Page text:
My suggestion would be that yes, you will need to go back to court. If he is at your home often and is staying overnight for more than one night consecutively during the week then regardless of paying rent somewhere else, it could look as though you are cohabitating. See the definition below from the Alimony section of the home site:

"Any motion to modify or terminate alimony or postseparation support based on a resumption of marital relations between parties who remain married to each other shall be determined pursuant to G.S. 52-10.2.

(b) If a dependent spouse who is receiving postseparation support or alimony from a supporting spouse under a judgment or order of a court of this State remarries or engages in cohabitation, the postseparation support or alimony shall terminate. Postseparation support or alimony shall terminate upon the death of either the supporting or the dependent spouse.

As used in this subsection, cohabitation means the act of two adults dwelling together continuously and habitually in a private heterosexual relationship, even if this relationship is not solemnized by marriage, or a private homosexual relationship. Cohabitation is evidenced by the voluntary mutual assumption of those marital rights, duties, and obligations which are usually manifested by married people, and which include, but are not necessarily dependent on, sexual relations. Nothing in this section shall be construed to make lawful conduct which is made unlawful by other statutes."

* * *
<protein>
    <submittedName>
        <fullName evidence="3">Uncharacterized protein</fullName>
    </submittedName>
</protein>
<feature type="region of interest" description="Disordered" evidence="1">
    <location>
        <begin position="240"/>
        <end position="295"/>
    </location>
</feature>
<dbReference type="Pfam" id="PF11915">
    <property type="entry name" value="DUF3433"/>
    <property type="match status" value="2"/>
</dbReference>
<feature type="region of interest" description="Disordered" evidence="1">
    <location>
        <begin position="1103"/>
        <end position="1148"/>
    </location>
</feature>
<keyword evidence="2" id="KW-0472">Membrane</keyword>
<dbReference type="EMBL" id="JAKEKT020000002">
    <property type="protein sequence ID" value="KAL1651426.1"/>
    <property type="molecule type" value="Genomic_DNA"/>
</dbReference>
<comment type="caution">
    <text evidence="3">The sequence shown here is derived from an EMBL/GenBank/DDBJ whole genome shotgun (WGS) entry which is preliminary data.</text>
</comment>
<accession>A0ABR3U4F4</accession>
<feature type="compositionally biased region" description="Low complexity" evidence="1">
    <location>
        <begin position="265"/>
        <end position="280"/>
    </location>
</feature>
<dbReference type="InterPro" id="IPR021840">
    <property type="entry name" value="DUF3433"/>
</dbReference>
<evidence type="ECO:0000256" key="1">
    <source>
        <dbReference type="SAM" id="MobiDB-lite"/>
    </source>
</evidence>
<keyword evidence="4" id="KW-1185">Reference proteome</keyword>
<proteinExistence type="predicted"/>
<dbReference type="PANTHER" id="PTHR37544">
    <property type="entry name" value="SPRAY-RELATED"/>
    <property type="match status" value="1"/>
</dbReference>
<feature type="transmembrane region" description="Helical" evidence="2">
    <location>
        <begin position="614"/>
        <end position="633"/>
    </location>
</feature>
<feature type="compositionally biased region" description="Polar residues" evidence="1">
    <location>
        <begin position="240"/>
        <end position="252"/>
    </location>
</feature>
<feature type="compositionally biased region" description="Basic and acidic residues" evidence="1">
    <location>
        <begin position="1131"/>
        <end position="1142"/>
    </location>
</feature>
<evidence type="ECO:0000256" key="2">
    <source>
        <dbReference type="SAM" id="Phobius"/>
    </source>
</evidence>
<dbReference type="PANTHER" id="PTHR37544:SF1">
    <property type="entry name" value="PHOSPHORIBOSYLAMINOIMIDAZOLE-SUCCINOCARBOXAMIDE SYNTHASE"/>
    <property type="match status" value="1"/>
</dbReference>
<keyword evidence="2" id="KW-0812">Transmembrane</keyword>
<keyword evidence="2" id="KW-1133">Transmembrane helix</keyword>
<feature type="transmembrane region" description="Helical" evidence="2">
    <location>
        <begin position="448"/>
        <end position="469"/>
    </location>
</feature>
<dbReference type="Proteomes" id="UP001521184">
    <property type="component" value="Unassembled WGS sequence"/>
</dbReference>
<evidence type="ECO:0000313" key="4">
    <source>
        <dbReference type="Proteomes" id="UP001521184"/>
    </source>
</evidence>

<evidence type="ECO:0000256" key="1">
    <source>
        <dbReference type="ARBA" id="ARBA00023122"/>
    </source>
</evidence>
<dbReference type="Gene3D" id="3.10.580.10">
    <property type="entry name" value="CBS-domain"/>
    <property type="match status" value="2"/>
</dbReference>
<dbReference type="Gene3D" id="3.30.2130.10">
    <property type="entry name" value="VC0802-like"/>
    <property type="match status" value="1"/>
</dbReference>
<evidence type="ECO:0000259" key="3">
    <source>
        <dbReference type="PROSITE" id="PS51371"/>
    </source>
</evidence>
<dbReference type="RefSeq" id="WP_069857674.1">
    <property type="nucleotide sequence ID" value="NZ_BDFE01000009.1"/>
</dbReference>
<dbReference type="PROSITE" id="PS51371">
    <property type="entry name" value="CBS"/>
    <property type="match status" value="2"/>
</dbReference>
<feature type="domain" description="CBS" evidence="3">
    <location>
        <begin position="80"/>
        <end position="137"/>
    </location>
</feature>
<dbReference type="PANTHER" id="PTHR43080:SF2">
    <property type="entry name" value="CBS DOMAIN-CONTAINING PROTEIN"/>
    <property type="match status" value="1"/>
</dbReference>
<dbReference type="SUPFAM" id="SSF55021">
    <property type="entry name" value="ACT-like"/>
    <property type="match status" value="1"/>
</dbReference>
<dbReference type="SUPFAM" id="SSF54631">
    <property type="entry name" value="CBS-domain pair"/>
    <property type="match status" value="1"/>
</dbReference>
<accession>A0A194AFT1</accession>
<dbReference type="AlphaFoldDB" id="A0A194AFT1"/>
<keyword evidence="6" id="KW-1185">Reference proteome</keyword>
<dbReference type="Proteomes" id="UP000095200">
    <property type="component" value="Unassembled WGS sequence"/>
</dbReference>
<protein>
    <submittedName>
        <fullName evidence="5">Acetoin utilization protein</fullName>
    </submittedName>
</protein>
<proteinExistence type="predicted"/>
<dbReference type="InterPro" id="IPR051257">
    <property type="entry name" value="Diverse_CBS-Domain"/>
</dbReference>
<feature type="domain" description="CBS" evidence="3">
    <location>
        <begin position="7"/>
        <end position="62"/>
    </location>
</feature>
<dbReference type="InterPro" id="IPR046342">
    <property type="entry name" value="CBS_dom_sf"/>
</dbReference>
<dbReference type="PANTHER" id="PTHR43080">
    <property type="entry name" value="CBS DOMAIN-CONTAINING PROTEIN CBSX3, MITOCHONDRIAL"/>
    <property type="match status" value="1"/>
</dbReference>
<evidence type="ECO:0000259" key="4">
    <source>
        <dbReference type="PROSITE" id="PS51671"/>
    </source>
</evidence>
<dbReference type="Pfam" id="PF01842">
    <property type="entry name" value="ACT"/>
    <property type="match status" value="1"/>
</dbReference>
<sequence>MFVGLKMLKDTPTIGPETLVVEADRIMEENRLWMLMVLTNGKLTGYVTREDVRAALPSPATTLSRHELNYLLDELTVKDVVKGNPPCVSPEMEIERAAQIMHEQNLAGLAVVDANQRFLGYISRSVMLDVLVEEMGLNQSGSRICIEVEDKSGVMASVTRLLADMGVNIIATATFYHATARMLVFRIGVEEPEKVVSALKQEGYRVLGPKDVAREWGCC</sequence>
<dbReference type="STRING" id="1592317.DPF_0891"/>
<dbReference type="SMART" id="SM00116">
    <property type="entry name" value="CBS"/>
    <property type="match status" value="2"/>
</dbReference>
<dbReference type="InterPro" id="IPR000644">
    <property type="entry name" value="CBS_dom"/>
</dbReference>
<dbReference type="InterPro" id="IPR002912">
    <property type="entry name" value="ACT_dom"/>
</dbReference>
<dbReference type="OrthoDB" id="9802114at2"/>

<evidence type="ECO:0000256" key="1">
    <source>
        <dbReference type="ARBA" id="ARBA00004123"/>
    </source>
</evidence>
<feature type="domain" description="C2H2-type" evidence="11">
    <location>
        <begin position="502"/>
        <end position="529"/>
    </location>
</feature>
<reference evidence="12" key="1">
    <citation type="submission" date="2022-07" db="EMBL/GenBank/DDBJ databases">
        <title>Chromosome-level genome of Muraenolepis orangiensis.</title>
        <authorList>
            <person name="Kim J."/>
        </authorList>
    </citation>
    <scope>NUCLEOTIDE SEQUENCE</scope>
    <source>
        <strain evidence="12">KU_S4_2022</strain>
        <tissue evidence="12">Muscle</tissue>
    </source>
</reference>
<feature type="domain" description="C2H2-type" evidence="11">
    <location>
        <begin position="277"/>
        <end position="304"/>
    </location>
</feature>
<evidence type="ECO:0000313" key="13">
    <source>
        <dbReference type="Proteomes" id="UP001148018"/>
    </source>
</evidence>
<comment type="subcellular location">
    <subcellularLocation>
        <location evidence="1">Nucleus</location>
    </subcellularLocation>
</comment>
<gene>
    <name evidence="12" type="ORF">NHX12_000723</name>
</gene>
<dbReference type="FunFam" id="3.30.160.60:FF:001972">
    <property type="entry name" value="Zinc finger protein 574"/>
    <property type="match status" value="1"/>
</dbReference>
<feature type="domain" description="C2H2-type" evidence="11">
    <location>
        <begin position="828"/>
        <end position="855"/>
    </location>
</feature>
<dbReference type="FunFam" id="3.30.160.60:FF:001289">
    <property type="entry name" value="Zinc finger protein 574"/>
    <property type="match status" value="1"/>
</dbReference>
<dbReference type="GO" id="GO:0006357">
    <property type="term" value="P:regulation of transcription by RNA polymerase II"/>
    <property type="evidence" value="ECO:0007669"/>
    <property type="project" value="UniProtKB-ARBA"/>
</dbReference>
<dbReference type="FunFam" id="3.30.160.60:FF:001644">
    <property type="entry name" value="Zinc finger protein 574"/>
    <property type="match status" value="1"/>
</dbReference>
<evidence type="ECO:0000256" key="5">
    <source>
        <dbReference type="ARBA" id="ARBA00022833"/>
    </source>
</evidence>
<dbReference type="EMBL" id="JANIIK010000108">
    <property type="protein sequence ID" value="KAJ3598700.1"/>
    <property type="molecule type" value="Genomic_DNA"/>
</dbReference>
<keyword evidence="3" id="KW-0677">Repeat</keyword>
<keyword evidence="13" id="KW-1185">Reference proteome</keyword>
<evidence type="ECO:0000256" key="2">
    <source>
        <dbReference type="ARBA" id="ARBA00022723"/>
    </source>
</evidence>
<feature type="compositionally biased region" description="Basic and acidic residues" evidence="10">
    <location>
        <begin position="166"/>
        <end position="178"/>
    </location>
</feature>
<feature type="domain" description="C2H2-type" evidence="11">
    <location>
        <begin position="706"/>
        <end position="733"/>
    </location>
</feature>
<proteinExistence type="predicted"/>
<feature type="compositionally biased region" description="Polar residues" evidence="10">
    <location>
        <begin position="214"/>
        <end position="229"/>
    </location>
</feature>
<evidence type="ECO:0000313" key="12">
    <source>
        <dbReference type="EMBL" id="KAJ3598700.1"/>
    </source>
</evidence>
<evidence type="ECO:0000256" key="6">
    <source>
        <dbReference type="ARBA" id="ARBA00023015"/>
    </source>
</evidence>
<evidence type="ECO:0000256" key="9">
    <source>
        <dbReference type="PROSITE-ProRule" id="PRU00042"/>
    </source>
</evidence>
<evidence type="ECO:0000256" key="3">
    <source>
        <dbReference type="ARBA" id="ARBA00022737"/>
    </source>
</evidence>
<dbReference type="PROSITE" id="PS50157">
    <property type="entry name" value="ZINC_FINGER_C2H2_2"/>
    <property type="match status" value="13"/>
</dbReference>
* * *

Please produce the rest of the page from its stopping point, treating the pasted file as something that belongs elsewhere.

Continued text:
Hope this helps.

I would tend to think that was not cohabitation at all. He has a separate dwelling where he pays the bills. If he is not staying with you over 50% of the time, then I would not consider it cohabitation. One night or weekend does not mean someone lives with you.

Dear travelkake,

If you have an agreement or an order requiring your husband to pay alimony and he is not you can take him to court to enforce the agreement or the order.

Helena M. Nevicosi
Attorney with Rosen Law Firm

4101 Lake Boone Trail, Suite 500
Raleigh, North Carolina 27607
919.787.6668 main phone
919.256.1665 direct fax

10925 David Taylor Drive, Suite 100
Charlotte, North Carolina 28262
704.644.2831 main voice
704.307.4595 main fax

1829 East Franklin Street, Bldg 600
Chapel Hill, NC 27514
919.321.0780 main phone
919.787.6668 main fax


The response posted above is based upon the limited factual information made available and is not intended as a full and complete response to the question. The only reliable manner to obtain complete and adequate legal advice is to consult with an attorney, fully explain your situation, and allow the attorney sufficient opportunity to research the applicable law and facts required to render an accurate opinion. The basic information provided above is intended as a public service but a full discussion with an attorney should be undertaken before taking any action.

My ex is refusing to continue to pay alimony, claiming my boyfriend is living with me. What is the definition of co-habitation in North Carolina, one night? three weeks? My boyfriend lives two hours away and is at my home often, however he DOES NOT live there. He shares a home and pays utilities at the other home. Is my only recourse to file suit. Mainly I need to know what North Carolina means by cohabitation in regards to alimony. Thank you